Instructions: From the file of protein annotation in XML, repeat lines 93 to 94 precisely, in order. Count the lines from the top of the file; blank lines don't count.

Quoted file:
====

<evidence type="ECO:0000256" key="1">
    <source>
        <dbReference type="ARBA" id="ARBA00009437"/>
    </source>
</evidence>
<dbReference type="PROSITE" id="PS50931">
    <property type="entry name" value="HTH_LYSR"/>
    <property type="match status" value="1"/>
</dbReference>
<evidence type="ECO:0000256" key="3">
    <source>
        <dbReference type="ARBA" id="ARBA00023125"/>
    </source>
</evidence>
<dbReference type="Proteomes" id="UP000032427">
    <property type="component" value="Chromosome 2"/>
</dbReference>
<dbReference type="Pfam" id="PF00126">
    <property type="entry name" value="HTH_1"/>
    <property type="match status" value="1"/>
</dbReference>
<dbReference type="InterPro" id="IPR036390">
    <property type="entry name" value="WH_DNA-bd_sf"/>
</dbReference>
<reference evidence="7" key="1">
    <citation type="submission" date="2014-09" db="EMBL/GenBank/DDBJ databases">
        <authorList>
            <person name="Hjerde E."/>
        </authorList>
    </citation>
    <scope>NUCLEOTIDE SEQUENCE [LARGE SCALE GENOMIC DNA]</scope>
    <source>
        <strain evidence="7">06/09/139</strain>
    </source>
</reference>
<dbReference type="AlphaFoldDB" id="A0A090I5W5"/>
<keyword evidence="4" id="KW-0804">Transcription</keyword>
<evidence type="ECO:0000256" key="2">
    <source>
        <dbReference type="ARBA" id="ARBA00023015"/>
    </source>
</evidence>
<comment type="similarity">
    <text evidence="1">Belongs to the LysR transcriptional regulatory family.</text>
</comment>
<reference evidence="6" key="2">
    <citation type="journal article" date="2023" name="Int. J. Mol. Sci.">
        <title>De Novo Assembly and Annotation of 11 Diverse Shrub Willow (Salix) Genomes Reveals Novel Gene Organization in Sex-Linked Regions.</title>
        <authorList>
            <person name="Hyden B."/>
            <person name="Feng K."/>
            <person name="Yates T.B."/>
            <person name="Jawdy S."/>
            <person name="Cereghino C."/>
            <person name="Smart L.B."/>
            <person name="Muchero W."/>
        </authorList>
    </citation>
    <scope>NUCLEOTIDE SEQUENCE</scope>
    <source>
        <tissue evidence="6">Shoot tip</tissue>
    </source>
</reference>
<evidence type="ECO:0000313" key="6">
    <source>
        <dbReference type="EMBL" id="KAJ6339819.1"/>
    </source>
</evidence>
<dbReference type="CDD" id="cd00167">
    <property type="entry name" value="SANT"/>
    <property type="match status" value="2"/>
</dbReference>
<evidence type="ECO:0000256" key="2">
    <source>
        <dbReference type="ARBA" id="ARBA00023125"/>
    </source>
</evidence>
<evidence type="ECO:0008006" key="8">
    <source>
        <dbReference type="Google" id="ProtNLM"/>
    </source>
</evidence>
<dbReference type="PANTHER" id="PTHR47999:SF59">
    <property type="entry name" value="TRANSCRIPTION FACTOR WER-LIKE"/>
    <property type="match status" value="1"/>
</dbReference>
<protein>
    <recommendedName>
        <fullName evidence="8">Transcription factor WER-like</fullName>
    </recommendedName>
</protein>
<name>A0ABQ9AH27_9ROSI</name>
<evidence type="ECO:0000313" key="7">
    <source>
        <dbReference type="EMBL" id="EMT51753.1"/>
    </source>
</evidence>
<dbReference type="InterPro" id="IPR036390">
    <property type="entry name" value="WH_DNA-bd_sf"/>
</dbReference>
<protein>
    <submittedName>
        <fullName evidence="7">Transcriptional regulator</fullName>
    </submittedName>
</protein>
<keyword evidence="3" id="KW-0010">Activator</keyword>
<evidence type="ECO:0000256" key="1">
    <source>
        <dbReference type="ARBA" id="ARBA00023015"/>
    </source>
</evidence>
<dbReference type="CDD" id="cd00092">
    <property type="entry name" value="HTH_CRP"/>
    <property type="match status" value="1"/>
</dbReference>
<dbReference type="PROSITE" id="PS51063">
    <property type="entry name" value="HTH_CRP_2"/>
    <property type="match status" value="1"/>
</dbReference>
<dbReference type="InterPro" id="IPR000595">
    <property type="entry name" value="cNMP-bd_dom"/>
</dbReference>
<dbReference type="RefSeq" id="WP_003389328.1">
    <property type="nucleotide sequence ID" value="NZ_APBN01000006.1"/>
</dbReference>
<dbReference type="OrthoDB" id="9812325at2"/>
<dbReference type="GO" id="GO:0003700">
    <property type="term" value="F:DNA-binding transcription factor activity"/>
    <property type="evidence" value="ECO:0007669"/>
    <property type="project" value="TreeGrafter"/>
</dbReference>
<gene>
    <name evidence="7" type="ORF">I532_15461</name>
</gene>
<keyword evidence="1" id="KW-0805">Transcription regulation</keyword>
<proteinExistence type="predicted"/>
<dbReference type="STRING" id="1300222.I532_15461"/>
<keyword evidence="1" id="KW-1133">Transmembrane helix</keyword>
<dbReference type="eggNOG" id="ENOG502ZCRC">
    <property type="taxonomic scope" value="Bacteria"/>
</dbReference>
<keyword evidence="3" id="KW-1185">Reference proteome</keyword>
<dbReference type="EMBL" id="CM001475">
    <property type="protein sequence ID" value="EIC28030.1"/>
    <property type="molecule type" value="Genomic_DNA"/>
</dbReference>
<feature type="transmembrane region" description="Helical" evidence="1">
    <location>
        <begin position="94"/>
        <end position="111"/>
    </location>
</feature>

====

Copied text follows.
<evidence type="ECO:0000313" key="7">
    <source>